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Joint NSA-CISA Advisory on Top Misconfigurations

Executive Summary

The National Security Agency (NSA) and the Cybersecurity and Infrastructure Security Agency (CISA) have collaborated to release a comprehensive cybersecurity advisory (CSA) to improve baseline security among public and private sector organizations. The advisory addresses prevalent cybersecurity misconfigurations in large organizations. It provides details on the tactics, techniques, and procedures (TTPs) that actors use to exploit these misconfigurations, along with recommended mitigations for each misconfiguration.

This joint effort draws upon insights gained from red and blue team assessments, as well as the activities of NSA and CISA Hunt and Incident Response teams across both government and private sector organizations.

The report underscores the critical need for enhanced cybersecurity measures, particularly in the face of systemic weaknesses observed in many large organizations.

It emphasizes the importance of adopting secure-by-design principles by software manufacturers to reduce the risk of security compromises.

Top 10 Misconfigurations in the Advisory:
  1. Default configurations of software and applications: Default configurations of systems, services, and applications can permit unauthorized access or other malicious activity. Common default configurations include default credentials and default service permissions and configurations settings.
  2. Improper separation of user/administrator privilege: Administrators often assign multiple roles to one account. These accounts have access to a wide range of devices and services, allowing malicious actors to move through a network quickly with one compromised account without triggering lateral movement and/or privilege escalation detection measures.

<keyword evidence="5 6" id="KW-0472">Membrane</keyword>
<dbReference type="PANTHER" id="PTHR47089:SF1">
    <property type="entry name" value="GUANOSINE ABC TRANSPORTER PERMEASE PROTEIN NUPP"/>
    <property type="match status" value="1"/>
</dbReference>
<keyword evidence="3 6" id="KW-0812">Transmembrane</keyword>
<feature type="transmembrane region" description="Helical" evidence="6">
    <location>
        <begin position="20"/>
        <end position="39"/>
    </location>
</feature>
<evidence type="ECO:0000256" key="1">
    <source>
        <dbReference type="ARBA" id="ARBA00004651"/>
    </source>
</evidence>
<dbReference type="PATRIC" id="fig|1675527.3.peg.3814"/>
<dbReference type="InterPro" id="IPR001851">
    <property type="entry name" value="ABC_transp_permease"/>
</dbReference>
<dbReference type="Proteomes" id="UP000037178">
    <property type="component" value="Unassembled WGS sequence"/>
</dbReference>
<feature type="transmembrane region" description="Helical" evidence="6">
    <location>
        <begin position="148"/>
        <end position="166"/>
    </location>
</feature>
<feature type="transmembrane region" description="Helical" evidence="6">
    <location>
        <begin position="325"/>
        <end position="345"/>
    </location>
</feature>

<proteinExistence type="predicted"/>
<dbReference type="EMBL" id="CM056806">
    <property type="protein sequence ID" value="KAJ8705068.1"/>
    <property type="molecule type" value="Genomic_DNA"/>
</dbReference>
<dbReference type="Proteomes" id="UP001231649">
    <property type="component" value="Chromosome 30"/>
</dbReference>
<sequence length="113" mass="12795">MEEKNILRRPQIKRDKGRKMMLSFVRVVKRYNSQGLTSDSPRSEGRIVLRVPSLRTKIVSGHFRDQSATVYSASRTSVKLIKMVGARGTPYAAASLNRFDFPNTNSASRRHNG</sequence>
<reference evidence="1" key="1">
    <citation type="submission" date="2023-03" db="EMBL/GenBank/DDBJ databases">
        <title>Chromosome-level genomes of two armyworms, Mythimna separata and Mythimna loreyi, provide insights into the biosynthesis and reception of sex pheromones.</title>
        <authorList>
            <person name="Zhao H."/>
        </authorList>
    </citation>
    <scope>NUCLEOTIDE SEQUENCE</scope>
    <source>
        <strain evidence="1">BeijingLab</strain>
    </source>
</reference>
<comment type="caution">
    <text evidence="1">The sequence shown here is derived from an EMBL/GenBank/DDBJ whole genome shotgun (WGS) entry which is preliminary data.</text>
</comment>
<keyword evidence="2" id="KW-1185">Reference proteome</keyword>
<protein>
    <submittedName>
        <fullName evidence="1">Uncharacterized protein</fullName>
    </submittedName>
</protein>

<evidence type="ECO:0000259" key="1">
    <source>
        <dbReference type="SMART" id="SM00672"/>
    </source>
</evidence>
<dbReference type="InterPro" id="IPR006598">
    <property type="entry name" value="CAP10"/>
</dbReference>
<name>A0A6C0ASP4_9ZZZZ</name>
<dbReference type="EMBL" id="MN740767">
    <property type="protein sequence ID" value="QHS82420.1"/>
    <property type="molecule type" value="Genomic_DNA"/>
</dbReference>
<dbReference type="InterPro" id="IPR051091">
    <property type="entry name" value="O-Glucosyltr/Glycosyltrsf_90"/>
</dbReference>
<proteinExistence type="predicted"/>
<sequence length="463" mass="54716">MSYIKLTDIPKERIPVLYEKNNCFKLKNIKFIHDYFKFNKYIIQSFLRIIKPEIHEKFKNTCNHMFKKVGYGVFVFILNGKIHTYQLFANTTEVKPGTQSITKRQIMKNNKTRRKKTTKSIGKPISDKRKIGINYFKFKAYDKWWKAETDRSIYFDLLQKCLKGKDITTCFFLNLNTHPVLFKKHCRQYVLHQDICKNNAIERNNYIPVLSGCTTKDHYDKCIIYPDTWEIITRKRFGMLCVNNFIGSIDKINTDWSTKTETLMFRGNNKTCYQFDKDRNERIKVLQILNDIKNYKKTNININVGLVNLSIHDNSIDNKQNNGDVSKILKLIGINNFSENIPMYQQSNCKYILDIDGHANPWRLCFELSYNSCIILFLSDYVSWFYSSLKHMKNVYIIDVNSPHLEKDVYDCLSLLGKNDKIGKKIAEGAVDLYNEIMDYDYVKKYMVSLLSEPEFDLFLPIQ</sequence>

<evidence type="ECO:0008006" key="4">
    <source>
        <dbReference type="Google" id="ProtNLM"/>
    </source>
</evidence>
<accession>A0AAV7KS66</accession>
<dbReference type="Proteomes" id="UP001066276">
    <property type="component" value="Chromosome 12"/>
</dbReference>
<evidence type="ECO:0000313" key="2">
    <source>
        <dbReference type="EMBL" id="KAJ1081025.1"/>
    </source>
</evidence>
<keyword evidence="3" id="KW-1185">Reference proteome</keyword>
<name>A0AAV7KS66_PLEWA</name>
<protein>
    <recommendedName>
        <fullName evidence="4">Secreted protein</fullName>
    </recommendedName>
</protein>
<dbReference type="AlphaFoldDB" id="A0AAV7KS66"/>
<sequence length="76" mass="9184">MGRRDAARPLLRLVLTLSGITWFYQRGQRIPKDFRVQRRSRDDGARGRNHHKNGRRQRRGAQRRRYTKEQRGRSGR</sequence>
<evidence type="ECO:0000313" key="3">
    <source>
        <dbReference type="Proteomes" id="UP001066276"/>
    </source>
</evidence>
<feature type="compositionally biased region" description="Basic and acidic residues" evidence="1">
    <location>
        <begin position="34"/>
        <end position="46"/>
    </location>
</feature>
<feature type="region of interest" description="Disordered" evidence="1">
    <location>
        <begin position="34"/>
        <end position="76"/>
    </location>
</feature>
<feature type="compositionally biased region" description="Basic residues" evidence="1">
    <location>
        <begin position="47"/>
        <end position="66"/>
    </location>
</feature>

3. Insufficient internal network monitoring: Some organizations do not optimally configure host and network sensors for traffic collection and end-host logging. These insufficient configurations could lead to undetected adversarial compromise. Additionally, improper sensor configurations limit the traffic collection capability needed for enhanced baseline development and detract from timely detection of anomalous activity.
  4. Lack of network segmentation: Network segmentation separates portions of the network with security boundaries. Lack of network segmentation leaves no security boundaries between the user, production, and critical system networks. Insufficient network segmentation allows an actor who has compromised a resource on the network to move laterally across a variety of systems uncontested. Lack of network segregation additionally leaves organizations significantly more vulnerable to potential ransomware attacks and post-exploitation techniques
  5. Poor patch management: Poor patch management and network hygiene practices often enable adversaries to discover open attack vectors and exploit critical vulnerabilities. Poor patch management includes: Lack of regular patching, and use of unsupported operating systems and outdated firmware.
  6. Bypass of system access controls: A malicious actor can bypass system access controls by compromising alternate authentication methods in an environment.
  7. Weak or misconfigured multifactor authentication (MFA) methods: